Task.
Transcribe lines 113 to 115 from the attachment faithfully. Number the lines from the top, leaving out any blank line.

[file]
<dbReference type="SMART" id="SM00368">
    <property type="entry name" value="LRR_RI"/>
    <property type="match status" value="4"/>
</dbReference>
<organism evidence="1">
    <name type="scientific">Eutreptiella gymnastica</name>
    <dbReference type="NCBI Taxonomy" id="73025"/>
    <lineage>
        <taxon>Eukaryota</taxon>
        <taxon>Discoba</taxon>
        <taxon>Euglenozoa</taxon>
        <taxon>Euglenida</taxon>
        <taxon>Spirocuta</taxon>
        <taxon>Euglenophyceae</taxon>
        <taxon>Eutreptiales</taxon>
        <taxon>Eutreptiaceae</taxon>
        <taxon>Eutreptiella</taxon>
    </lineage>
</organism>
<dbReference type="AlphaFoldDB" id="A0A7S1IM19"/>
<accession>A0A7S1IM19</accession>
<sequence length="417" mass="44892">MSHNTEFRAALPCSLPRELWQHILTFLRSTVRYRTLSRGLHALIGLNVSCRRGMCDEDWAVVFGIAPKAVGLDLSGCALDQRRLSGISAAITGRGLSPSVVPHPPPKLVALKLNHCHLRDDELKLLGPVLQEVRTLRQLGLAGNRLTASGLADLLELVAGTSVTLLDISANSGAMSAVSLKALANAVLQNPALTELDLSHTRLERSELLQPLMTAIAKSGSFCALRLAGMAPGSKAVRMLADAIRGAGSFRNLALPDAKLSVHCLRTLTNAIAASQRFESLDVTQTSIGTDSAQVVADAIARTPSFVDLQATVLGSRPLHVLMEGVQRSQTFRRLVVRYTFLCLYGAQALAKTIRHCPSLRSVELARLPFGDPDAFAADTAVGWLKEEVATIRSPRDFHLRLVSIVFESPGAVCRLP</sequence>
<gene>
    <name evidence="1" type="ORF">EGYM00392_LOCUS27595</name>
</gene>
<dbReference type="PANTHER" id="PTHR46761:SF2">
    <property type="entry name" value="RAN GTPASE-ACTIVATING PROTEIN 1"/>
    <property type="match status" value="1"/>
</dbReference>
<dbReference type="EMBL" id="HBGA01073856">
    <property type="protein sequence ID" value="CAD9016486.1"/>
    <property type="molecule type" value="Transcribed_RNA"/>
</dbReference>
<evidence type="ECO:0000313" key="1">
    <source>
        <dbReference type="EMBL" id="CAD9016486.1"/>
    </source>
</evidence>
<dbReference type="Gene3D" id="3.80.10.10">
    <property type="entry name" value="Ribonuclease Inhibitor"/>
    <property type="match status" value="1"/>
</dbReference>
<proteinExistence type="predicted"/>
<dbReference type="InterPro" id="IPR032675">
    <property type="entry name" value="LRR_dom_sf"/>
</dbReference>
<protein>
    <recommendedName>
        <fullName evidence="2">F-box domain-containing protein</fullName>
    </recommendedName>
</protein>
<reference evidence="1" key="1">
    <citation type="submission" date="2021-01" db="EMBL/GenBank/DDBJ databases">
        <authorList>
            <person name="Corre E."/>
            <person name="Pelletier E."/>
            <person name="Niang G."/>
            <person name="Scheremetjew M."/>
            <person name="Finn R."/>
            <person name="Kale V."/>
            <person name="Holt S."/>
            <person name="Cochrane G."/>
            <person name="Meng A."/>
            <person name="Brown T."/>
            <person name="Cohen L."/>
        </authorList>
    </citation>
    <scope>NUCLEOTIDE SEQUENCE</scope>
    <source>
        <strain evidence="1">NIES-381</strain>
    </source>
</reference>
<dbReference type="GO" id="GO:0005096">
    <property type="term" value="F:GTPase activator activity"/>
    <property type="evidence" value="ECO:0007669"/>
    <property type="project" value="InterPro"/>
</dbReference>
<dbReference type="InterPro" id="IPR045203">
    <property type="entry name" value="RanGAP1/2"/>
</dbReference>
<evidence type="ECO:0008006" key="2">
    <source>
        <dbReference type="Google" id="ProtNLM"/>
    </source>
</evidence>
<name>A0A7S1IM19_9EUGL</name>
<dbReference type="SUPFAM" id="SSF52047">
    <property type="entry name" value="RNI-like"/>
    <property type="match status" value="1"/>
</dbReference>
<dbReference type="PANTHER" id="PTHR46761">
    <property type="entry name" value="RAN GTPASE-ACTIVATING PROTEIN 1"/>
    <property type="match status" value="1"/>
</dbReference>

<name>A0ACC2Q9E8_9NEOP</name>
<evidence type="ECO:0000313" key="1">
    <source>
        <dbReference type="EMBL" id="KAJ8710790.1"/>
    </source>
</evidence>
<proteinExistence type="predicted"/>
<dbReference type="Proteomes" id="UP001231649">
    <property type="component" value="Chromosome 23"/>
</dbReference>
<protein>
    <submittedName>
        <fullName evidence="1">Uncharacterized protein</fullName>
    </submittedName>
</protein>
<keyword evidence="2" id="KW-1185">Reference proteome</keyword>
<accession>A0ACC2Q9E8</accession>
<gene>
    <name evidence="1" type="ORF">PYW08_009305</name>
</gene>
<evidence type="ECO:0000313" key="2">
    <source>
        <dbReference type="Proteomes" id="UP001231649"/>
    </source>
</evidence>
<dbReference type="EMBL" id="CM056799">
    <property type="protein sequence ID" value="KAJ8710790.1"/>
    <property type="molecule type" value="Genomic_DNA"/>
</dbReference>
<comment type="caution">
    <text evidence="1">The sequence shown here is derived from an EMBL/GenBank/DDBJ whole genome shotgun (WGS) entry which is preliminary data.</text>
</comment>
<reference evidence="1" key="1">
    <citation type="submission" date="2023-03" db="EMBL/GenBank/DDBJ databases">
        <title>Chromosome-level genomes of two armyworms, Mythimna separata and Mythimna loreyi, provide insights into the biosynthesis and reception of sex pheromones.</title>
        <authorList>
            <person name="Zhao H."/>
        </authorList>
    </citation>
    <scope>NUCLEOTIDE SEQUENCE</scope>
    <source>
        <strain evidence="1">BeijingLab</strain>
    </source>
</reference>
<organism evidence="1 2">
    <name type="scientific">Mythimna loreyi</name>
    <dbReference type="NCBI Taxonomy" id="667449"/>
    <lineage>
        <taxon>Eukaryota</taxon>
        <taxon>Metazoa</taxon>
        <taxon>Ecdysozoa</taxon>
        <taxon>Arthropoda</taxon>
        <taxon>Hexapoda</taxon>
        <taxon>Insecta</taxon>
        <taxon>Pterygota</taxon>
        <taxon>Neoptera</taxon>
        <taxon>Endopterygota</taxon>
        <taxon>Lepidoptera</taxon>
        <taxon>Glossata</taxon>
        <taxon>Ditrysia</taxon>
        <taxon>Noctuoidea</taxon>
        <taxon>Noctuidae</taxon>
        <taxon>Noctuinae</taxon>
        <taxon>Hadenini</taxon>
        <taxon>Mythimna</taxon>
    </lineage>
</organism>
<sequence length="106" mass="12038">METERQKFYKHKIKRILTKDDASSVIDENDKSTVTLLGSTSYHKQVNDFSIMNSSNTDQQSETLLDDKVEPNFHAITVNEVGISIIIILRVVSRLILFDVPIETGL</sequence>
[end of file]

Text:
    <name evidence="1" type="ORF">PYW08_009305</name>
</gene>
<evidence type="ECO:0000313" key="2">